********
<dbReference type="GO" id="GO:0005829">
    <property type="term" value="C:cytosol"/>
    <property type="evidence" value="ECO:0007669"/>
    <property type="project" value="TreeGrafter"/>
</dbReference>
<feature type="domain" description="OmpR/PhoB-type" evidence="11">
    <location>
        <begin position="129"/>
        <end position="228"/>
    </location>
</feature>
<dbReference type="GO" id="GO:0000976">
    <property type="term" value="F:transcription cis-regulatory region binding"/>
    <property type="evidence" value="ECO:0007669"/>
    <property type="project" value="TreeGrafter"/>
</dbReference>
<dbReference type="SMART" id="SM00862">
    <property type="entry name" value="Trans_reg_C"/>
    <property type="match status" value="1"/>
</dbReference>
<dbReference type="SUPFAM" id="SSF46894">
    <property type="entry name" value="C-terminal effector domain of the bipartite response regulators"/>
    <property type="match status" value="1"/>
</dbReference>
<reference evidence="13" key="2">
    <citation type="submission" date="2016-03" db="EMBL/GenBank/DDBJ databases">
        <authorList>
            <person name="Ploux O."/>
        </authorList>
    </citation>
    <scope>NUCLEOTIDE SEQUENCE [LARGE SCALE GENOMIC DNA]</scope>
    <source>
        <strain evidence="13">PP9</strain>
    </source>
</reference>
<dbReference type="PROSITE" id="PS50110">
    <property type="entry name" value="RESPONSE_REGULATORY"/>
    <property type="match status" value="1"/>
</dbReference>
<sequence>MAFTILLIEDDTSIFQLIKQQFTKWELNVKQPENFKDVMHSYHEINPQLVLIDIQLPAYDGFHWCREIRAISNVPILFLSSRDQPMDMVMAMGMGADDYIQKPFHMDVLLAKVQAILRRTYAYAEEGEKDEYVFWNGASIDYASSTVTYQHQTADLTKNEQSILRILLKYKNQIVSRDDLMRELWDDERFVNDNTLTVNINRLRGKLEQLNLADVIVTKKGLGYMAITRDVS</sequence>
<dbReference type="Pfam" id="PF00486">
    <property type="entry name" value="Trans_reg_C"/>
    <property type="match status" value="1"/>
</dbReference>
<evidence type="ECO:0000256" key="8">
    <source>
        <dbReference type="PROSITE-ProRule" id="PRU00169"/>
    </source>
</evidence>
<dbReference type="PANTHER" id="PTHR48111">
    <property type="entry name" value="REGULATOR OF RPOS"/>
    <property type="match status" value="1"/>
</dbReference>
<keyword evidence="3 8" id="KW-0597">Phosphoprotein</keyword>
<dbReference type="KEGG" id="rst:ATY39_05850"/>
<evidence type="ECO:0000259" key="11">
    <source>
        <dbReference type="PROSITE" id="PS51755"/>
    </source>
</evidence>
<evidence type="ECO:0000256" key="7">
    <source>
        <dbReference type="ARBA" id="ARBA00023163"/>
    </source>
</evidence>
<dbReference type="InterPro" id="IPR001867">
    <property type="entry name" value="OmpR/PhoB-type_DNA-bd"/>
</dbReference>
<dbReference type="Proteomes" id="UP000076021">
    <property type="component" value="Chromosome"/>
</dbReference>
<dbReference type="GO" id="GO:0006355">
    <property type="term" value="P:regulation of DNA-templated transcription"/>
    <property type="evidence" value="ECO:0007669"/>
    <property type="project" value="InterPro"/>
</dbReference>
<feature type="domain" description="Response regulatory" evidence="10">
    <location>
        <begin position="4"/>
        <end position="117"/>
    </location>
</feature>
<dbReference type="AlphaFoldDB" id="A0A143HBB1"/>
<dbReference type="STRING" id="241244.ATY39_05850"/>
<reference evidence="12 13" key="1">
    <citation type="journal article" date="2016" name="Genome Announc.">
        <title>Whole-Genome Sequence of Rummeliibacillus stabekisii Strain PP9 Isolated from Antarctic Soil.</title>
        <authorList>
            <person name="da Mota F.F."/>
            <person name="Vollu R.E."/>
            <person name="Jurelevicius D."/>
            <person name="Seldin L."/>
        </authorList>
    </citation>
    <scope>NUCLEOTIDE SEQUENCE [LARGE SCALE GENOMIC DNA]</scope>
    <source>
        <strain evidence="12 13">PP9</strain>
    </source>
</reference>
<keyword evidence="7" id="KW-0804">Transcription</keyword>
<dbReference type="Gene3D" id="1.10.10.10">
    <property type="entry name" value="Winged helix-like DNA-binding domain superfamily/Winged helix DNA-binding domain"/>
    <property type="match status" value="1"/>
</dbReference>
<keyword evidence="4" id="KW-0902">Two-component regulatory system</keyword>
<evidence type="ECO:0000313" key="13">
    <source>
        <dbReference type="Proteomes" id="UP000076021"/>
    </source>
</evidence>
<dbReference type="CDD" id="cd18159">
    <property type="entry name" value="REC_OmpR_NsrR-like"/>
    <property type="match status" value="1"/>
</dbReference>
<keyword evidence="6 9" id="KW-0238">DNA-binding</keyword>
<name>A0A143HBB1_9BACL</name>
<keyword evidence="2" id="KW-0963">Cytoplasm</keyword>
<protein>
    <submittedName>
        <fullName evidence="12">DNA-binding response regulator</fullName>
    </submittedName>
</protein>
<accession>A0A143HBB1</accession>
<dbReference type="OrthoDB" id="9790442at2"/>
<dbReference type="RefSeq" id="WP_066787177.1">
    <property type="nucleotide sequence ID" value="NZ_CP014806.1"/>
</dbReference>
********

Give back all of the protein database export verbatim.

<dbReference type="GO" id="GO:0005829">
    <property type="term" value="C:cytosol"/>
    <property type="evidence" value="ECO:0007669"/>
    <property type="project" value="TreeGrafter"/>
</dbReference>
<feature type="domain" description="OmpR/PhoB-type" evidence="11">
    <location>
        <begin position="129"/>
        <end position="228"/>
    </location>
</feature>
<dbReference type="GO" id="GO:0000976">
    <property type="term" value="F:transcription cis-regulatory region binding"/>
    <property type="evidence" value="ECO:0007669"/>
    <property type="project" value="TreeGrafter"/>
</dbReference>
<dbReference type="SMART" id="SM00862">
    <property type="entry name" value="Trans_reg_C"/>
    <property type="match status" value="1"/>
</dbReference>
<dbReference type="SUPFAM" id="SSF46894">
    <property type="entry name" value="C-terminal effector domain of the bipartite response regulators"/>
    <property type="match status" value="1"/>
</dbReference>
<reference evidence="13" key="2">
    <citation type="submission" date="2016-03" db="EMBL/GenBank/DDBJ databases">
        <authorList>
            <person name="Ploux O."/>
        </authorList>
    </citation>
    <scope>NUCLEOTIDE SEQUENCE [LARGE SCALE GENOMIC DNA]</scope>
    <source>
        <strain evidence="13">PP9</strain>
    </source>
</reference>
<dbReference type="PROSITE" id="PS50110">
    <property type="entry name" value="RESPONSE_REGULATORY"/>
    <property type="match status" value="1"/>
</dbReference>
<sequence>MAFTILLIEDDTSIFQLIKQQFTKWELNVKQPENFKDVMHSYHEINPQLVLIDIQLPAYDGFHWCREIRAISNVPILFLSSRDQPMDMVMAMGMGADDYIQKPFHMDVLLAKVQAILRRTYAYAEEGEKDEYVFWNGASIDYASSTVTYQHQTADLTKNEQSILRILLKYKNQIVSRDDLMRELWDDERFVNDNTLTVNINRLRGKLEQLNLADVIVTKKGLGYMAITRDVS</sequence>
<dbReference type="Pfam" id="PF00486">
    <property type="entry name" value="Trans_reg_C"/>
    <property type="match status" value="1"/>
</dbReference>
<evidence type="ECO:0000256" key="8">
    <source>
        <dbReference type="PROSITE-ProRule" id="PRU00169"/>
    </source>
</evidence>
<dbReference type="PANTHER" id="PTHR48111">
    <property type="entry name" value="REGULATOR OF RPOS"/>
    <property type="match status" value="1"/>
</dbReference>
<keyword evidence="3 8" id="KW-0597">Phosphoprotein</keyword>
<dbReference type="KEGG" id="rst:ATY39_05850"/>
<evidence type="ECO:0000259" key="11">
    <source>
        <dbReference type="PROSITE" id="PS51755"/>
    </source>
</evidence>
<evidence type="ECO:0000256" key="7">
    <source>
        <dbReference type="ARBA" id="ARBA00023163"/>
    </source>
</evidence>
<dbReference type="InterPro" id="IPR001867">
    <property type="entry name" value="OmpR/PhoB-type_DNA-bd"/>
</dbReference>
<dbReference type="Proteomes" id="UP000076021">
    <property type="component" value="Chromosome"/>
</dbReference>
<dbReference type="GO" id="GO:0006355">
    <property type="term" value="P:regulation of DNA-templated transcription"/>
    <property type="evidence" value="ECO:0007669"/>
    <property type="project" value="InterPro"/>
</dbReference>
<feature type="domain" description="Response regulatory" evidence="10">
    <location>
        <begin position="4"/>
        <end position="117"/>
    </location>
</feature>
<dbReference type="AlphaFoldDB" id="A0A143HBB1"/>
<dbReference type="STRING" id="241244.ATY39_05850"/>
<reference evidence="12 13" key="1">
    <citation type="journal article" date="2016" name="Genome Announc.">
        <title>Whole-Genome Sequence of Rummeliibacillus stabekisii Strain PP9 Isolated from Antarctic Soil.</title>
        <authorList>
            <person name="da Mota F.F."/>
            <person name="Vollu R.E."/>
            <person name="Jurelevicius D."/>
            <person name="Seldin L."/>
        </authorList>
    </citation>
    <scope>NUCLEOTIDE SEQUENCE [LARGE SCALE GENOMIC DNA]</scope>
    <source>
        <strain evidence="12 13">PP9</strain>
    </source>
</reference>
<keyword evidence="7" id="KW-0804">Transcription</keyword>
<dbReference type="Gene3D" id="1.10.10.10">
    <property type="entry name" value="Winged helix-like DNA-binding domain superfamily/Winged helix DNA-binding domain"/>
    <property type="match status" value="1"/>
</dbReference>
<keyword evidence="4" id="KW-0902">Two-component regulatory system</keyword>
<evidence type="ECO:0000313" key="13">
    <source>
        <dbReference type="Proteomes" id="UP000076021"/>
    </source>
</evidence>
<dbReference type="CDD" id="cd18159">
    <property type="entry name" value="REC_OmpR_NsrR-like"/>
    <property type="match status" value="1"/>
</dbReference>
<keyword evidence="6 9" id="KW-0238">DNA-binding</keyword>
<name>A0A143HBB1_9BACL</name>
<keyword evidence="2" id="KW-0963">Cytoplasm</keyword>
<protein>
    <submittedName>
        <fullName evidence="12">DNA-binding response regulator</fullName>
    </submittedName>
</protein>
<accession>A0A143HBB1</accession>
<dbReference type="OrthoDB" id="9790442at2"/>
<dbReference type="RefSeq" id="WP_066787177.1">
    <property type="nucleotide sequence ID" value="NZ_CP014806.1"/>
</dbReference>